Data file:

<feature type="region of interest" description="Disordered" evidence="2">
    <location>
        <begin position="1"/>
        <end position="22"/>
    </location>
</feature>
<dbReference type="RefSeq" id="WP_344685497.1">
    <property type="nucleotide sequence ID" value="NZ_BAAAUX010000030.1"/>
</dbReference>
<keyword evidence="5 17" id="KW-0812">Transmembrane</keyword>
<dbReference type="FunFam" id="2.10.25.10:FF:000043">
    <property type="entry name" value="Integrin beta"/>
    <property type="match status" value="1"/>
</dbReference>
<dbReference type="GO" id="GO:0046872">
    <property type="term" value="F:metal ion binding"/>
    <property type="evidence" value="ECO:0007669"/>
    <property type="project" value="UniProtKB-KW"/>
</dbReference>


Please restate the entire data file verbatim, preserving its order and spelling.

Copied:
<feature type="region of interest" description="Disordered" evidence="2">
    <location>
        <begin position="1"/>
        <end position="22"/>
    </location>
</feature>
<dbReference type="RefSeq" id="WP_344685497.1">
    <property type="nucleotide sequence ID" value="NZ_BAAAUX010000030.1"/>
</dbReference>
<keyword evidence="5 17" id="KW-0812">Transmembrane</keyword>
<dbReference type="FunFam" id="2.10.25.10:FF:000043">
    <property type="entry name" value="Integrin beta"/>
    <property type="match status" value="1"/>
</dbReference>
<dbReference type="GO" id="GO:0046872">
    <property type="term" value="F:metal ion binding"/>
    <property type="evidence" value="ECO:0007669"/>
    <property type="project" value="UniProtKB-KW"/>
</dbReference>